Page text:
The Poisonwood Bible - Barbara Kingsolver (Review)

Summary:The Poisonwood Bible is a story told by the wife and four daughters of Nathan Price, a fierce, evangelical Baptist who takes his family and mission to the Belgian Congo in 1959. They carry with them everything they believe they will need from home, but soon find that all of it—from garden seeds to Scripture—is calamitously transformed on African soil. What follows is a suspenseful epic of one family's tragic undoing and remarkable reconstruction over the course of three decades in postcolonial Africa.

Rating: 4/5

Review:All I can say after finishing this novel is: WOW. The scope of the story is tremendous, and not at all what I had expected going into it. In addition, Kingsolver's writing is simply phenomenal. I generally underline and write in the margins of my books, but I found myself unable to simply because every line was so perfect and well-thought out - I would have ended up underlining the entire book. There are specific scenes from this book that I have continued to think about before I go to bed because the imagery is so lovely and haunting.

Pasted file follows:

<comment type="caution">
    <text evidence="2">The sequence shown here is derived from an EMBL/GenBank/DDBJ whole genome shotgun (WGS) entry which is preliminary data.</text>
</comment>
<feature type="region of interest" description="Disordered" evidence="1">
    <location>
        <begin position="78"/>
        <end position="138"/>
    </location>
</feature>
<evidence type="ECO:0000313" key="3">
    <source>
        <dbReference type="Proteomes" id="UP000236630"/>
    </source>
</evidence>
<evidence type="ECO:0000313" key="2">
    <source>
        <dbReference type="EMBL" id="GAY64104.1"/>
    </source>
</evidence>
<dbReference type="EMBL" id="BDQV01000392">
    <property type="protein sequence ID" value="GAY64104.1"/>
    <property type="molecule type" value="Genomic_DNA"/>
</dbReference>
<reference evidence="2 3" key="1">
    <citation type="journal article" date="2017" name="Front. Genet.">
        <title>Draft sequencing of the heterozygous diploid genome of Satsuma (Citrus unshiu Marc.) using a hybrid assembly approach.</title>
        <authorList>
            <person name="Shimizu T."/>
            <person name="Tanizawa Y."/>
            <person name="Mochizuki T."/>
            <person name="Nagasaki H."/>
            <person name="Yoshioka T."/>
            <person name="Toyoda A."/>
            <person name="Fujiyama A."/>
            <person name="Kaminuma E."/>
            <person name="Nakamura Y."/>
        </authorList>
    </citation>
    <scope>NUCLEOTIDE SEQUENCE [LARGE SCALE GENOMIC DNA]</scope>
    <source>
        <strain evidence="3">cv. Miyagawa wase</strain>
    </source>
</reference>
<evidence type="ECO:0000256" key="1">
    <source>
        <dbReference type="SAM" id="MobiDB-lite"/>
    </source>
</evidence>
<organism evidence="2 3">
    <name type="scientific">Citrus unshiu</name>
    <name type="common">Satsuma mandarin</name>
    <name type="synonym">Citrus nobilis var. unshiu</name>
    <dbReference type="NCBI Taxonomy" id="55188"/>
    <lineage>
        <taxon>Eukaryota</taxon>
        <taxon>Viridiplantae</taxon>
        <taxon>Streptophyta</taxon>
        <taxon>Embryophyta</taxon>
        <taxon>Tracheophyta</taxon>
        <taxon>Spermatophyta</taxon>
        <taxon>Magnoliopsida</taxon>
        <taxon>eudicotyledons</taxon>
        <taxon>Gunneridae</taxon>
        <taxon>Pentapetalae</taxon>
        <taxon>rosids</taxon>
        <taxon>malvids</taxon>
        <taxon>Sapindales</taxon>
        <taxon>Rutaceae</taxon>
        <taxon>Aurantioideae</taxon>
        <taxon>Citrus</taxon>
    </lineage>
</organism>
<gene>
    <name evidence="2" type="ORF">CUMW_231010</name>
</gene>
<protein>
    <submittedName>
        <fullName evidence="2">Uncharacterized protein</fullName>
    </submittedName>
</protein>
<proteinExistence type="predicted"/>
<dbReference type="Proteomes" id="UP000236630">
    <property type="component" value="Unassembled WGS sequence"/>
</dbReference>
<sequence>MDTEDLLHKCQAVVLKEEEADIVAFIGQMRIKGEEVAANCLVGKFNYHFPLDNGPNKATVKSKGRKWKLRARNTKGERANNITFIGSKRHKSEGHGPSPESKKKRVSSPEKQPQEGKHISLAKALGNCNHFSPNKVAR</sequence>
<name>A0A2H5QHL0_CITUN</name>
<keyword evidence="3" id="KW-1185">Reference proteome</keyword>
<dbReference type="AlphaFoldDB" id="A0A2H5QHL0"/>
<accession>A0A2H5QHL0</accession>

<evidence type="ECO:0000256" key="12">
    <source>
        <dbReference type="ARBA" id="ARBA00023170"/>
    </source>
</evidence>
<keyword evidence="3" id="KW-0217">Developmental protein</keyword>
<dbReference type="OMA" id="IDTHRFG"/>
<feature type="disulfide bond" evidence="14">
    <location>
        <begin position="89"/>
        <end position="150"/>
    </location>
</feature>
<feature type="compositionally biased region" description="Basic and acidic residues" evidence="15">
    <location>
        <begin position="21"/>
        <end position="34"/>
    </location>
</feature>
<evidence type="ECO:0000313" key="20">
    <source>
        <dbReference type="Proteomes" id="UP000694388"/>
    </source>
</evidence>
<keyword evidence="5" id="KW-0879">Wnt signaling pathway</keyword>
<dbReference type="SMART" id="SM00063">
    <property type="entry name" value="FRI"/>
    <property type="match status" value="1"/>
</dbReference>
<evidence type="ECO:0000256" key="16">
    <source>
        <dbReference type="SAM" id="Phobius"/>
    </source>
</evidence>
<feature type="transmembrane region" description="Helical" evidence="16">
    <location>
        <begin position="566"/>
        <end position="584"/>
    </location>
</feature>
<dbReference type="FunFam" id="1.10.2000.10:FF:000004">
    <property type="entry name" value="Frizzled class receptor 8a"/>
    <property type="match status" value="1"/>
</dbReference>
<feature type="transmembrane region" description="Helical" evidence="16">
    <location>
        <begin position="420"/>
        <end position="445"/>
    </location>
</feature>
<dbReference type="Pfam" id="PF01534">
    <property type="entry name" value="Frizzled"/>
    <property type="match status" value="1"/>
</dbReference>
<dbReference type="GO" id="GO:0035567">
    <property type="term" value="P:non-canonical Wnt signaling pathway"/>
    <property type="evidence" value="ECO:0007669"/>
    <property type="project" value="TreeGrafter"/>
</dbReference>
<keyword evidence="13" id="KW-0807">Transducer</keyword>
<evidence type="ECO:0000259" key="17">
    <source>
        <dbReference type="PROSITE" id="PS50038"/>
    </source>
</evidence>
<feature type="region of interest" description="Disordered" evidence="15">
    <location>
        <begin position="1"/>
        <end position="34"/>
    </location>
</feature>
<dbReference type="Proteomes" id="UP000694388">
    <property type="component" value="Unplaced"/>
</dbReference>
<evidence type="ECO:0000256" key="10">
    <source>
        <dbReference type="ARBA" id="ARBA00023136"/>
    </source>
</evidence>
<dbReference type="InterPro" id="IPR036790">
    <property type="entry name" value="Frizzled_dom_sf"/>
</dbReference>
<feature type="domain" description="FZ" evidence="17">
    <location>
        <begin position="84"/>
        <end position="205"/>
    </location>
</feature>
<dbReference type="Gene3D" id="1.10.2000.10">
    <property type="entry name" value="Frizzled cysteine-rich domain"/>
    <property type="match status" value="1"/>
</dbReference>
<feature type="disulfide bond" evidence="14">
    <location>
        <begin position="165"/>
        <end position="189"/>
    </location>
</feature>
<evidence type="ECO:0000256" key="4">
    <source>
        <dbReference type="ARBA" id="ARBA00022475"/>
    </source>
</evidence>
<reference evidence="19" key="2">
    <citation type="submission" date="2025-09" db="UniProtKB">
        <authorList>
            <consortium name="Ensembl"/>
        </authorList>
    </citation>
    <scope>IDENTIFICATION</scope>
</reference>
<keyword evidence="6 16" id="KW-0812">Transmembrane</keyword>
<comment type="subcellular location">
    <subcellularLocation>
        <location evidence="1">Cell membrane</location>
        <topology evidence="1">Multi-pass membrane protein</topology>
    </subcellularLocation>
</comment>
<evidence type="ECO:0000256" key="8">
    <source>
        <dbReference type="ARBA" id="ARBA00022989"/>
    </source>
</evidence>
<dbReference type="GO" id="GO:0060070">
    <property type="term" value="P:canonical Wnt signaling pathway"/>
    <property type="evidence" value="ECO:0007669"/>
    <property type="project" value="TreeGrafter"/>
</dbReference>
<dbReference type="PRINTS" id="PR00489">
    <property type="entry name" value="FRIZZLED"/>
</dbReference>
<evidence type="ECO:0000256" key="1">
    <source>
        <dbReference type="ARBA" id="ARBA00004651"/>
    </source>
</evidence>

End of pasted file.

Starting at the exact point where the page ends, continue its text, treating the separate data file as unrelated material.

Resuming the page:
Something is holding me back from giving the book a 5-star rating, and I am unsure whether or not I would be interested in reading it again. I need time to dwell upon it.. although I was very impressed I am hesitant to add it to a spot on the "favorite" list. It's definitely a recommended read from me, as I think there is a lot of terrific writing in addition to some very thought-provoking moments. My favorite books tend to either have extremely large overlying themes, or an in-depth character study. I think it's incredibly difficult to pull off both, which Kingsolver clearly was attempting to do. In addition to the incredible depth of historical/political/cultural information that was given throughout, I think some of these elements became burdened. While I thoroughly enjoyed reading the story, it was simply such a huge information-laden process that it lost some of the "purity" that seem to be present in my favorites. Despite its heaviness, it does not make this immense novel any less of a feat.

Final Thoughts:I would absolutely recommend this novel for anyone who is a reader. For the non-readers, it may be a long process - but one I would consider worthwhile.

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